Rotten Season 2 Episode 3, “Troubled Water” turns its attention to bottled-water companies and the impact it has on nearby towns and communities.
This recap of Netflix Series Rotten Season 2 Episode 3, “Troubled Water” contains spoilers. You can read the recap of the previous episode by clicking these words.
Water is a regular subject for me at present. Bill’s Brain covered it, Goliath Season 3 centres around it, and now Rotten Season 2 is giving us insight into the world of bottled water, mostly by Nestlé, who seem to be extremely eager to dip their pipes in any land possible.
“Troubled Water” shows the impact a company like Nestlé has on towns that rely on their water sources but consume it for themselves to create their own branded water products.
Rotten shows us communities who are trying to save their water sources, that are drying up — the question that is posed is who owns the water?
Now that’s a great question served by Episode 3, “Troubled Water”. Public water is, well, public, and the activists ensuring that Nestlé does not take advantage of their water are asking those critical questions. The docuseries outlines how Nestlé fight court cases all the time about their constant well-building and renting of sources is not directly impacting the community.
Episode 3 also delves into how bottled water companies mislead consumers with their branding with the terms of “Spring Water”, “Ice Mountain Water” and “Michigan Valley Water”, when the sources are flagrantly incorrect.
The second half of Episode 3 explores water in less-developed areas in Nigeria, and how Nestlé planted their factory near a poor village. It explores their attempts to offer social value, opening up free water service, but in reality, it was way too far from the residents who were suffering.
Rotten Season 2 Episode 3, “Troubled Water” does not put bottled-water companies in a good light, and it raises a good point for the future — with demand for water going up, and climate change already impacting us, will the rich have access to clean water, while the less fortunate have to take risks with contaminated sources?
You can read the recap of the fourth episode by clicking these words.
3 thoughts on “Rotten Recap: Bottling It Up”
This is extremely one sided review. You obviously didn’t do any research except for watch the documentary. Explore the questions on why Coke or Pepsi wasn’t covered in the episode even though they have more lawsuits? This is a sham of a review.
Hi Benny – sorry you didn’t like the review. Will bear that in mind in the future.
Daniel: While I appreciate your comments on the “Troubled Water” segment of the Netflix series “Rotten”, I felt that Netflix CLEARLY had an agenda in it’s commentary. An agenda that almost completely ignored the major source of the water crisis: GOVERNMENT.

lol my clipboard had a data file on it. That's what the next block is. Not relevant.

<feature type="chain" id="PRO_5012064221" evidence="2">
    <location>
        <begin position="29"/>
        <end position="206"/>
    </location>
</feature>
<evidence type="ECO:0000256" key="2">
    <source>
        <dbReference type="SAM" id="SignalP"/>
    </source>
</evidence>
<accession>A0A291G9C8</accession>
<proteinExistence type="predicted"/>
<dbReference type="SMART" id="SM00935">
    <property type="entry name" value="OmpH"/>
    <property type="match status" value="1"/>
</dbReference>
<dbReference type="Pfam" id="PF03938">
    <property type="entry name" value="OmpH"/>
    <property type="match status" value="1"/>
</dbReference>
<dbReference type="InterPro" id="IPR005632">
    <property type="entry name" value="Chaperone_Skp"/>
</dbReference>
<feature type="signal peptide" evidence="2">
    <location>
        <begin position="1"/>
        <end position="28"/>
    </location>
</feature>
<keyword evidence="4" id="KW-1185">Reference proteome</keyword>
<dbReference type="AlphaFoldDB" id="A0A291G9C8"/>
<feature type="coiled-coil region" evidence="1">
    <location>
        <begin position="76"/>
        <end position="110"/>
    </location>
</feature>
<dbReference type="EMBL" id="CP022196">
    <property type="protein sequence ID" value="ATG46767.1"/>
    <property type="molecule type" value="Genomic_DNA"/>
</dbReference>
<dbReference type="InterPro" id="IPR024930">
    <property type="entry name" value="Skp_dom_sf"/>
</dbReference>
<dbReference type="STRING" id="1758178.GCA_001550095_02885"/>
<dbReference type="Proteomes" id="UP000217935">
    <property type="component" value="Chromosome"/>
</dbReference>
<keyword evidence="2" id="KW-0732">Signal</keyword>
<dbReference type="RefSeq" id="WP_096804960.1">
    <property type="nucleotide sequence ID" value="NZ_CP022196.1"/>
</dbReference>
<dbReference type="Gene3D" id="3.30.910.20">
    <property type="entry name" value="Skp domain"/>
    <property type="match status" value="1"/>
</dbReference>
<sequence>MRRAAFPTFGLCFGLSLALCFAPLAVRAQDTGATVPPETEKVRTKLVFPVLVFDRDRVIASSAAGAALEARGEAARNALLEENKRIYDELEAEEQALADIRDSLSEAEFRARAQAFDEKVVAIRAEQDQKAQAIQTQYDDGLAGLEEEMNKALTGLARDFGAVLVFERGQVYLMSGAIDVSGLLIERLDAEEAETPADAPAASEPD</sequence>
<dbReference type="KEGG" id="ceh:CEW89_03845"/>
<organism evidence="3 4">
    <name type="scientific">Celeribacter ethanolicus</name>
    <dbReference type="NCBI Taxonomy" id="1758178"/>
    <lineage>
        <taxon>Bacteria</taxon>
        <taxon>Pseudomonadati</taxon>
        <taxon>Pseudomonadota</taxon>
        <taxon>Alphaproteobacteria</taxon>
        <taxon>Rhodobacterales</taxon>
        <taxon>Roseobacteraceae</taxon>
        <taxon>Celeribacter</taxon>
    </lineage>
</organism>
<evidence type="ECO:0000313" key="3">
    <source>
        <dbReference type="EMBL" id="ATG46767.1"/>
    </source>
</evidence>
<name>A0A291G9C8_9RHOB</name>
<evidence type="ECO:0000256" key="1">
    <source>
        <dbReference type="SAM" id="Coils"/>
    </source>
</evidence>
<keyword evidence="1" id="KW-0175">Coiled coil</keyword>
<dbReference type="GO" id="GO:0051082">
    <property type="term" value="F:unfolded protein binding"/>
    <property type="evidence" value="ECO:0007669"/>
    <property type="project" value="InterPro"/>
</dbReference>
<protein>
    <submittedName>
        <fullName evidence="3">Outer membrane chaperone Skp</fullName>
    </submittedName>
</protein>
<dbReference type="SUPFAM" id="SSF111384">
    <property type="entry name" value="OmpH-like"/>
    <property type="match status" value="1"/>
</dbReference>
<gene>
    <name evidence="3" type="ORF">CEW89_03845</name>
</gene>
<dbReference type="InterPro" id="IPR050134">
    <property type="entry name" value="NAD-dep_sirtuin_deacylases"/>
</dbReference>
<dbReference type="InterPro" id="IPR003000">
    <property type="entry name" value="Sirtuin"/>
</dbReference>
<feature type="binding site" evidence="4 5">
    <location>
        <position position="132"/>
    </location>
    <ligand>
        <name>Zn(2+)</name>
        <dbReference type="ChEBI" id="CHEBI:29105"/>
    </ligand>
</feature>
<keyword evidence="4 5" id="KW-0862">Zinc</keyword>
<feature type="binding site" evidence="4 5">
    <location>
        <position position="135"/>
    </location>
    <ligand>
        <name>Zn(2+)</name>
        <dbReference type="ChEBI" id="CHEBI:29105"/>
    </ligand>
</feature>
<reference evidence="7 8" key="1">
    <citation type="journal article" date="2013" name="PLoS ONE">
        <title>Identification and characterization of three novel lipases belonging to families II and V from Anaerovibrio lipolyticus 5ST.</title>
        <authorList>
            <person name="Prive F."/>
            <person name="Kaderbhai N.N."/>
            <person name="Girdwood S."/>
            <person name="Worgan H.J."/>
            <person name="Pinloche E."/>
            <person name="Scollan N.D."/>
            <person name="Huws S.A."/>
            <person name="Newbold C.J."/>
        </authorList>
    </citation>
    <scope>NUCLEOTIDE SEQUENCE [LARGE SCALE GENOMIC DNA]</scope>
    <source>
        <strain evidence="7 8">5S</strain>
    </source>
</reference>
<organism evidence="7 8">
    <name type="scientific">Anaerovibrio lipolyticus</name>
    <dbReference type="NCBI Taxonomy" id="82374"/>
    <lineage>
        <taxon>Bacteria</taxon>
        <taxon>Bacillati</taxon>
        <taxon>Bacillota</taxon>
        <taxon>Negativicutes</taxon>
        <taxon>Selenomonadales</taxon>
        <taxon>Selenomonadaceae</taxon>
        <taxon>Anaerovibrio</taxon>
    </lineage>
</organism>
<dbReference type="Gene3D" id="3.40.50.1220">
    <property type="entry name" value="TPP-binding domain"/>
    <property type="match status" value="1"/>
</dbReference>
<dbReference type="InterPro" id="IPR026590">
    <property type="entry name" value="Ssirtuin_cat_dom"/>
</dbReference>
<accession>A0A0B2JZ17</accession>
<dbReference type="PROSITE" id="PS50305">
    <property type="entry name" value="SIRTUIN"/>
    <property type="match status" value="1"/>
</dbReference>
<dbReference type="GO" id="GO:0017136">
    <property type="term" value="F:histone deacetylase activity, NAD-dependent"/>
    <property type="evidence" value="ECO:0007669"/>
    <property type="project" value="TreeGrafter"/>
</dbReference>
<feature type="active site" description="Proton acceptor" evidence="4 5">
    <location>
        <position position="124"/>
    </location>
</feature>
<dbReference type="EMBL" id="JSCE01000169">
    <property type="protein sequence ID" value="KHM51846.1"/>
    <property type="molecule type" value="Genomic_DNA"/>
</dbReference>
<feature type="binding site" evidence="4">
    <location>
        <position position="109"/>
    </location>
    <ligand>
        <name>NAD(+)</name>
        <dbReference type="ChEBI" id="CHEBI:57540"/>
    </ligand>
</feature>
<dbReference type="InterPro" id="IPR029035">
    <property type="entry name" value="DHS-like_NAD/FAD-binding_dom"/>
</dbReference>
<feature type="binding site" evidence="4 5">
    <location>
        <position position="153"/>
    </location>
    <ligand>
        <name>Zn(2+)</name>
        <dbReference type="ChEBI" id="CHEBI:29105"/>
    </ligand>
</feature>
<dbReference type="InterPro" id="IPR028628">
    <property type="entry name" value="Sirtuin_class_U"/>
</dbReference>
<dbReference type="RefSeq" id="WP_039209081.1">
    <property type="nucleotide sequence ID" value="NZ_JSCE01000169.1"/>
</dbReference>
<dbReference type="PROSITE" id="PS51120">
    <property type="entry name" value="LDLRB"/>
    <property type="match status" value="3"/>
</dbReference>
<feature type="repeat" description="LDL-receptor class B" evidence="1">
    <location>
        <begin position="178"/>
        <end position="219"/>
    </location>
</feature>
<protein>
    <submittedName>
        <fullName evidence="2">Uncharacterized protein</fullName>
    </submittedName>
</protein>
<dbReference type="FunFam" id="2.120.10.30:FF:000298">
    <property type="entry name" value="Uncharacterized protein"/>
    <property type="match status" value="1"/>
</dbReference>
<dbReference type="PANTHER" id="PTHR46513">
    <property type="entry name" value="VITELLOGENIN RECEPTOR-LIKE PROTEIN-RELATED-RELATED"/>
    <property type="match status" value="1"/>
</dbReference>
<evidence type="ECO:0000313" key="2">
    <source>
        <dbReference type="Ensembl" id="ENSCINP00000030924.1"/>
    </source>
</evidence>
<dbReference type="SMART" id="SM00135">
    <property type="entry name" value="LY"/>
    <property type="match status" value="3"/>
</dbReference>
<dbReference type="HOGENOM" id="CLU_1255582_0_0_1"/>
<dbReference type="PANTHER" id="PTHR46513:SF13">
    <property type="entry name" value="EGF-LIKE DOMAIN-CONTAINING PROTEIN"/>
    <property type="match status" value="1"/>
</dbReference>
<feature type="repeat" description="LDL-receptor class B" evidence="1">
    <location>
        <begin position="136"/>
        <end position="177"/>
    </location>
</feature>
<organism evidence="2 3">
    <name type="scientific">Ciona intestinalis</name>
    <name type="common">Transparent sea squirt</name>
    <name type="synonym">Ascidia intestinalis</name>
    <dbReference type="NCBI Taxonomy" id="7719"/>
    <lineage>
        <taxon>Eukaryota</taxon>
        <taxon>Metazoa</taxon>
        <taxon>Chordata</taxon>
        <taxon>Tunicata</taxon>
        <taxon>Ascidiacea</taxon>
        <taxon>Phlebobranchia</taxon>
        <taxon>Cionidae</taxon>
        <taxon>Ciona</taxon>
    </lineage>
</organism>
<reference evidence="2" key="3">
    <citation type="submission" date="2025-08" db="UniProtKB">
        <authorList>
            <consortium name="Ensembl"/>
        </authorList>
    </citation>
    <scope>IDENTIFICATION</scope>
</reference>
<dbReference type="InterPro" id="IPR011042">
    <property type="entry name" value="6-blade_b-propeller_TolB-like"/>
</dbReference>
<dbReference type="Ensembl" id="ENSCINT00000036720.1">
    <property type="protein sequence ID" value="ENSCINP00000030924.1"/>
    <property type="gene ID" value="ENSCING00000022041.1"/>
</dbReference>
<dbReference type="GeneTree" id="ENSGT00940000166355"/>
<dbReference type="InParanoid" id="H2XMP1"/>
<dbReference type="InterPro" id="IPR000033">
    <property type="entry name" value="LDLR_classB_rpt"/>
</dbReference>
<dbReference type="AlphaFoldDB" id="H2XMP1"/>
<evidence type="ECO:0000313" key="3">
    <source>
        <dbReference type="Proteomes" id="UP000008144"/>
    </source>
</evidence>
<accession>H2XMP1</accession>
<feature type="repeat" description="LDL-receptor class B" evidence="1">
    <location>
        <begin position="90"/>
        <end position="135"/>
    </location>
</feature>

The segment “Troubled Water” opened in the town of Flint, MI, a town which clearly has documented water problems. Flint residents pay a monthly water bill for the delivery of supposedly “clean” water to their homes. This bill is not just for the water itself, but to MAINTAIN the source of supply, water, purification system(s) pipes to deliver the water, even water testing. So what happened? Well, in Flint’s case, one political party has been in control of the area for over 60 years. Just what happened to create this water crises in Flint? NOT Nestle’ – it was local government CORRUPTION – by ONE political party. Yet did Netflix address this issue? No.
BTW, another city – Los Angeles – has a similar water problem. LA, located in a desert, has for 75 years done a very poor job of maintaining it’s water delivery system. According to a recent article in the LA Times, Los Angeles’ water delivery system currently LEAKS over 8 billion gallons of water a year – in the middle of a desert! What is the source of LA’s problem? Once again local government corruption – and control by one political party. Not Nestle’, not Coca Cola, not Pepsi. Certainly NOT “climate change” whatever that is supposed to be. Once again, Netflix, nor the supposed “experts” pontificating in the “Troubled Water” segment did not point this out. Odd, yes?
Thirdly, from watching this Netflix special “Troubled Water” did you know one nation, one of the smallest nations on planet Earth, with only one fresh water lake and no naturally flowing rivers AND located in the middle of a desert has become a water “Superpower” since 1948? No, of course not. BTW, this same nation, once visited by a famous American author – Mark Twain (aka Samuel Clements) in the mid 1800’s – Clements said – “Nothing lives in this country – it’s only rock and sand.” Today, this same nation grows more flowers than Holland, more fruits & vegetables than any nation in Europe and the nation has even begun EXPORTING water to adjacent countries. However, Netflix completely ignored this reality in their desire to put Nestle’ into their “crosshairs.” Oh. The name of this tiny nation, the nation that in jst 71 years became a water “superpower” in the middle of a desert? Israel.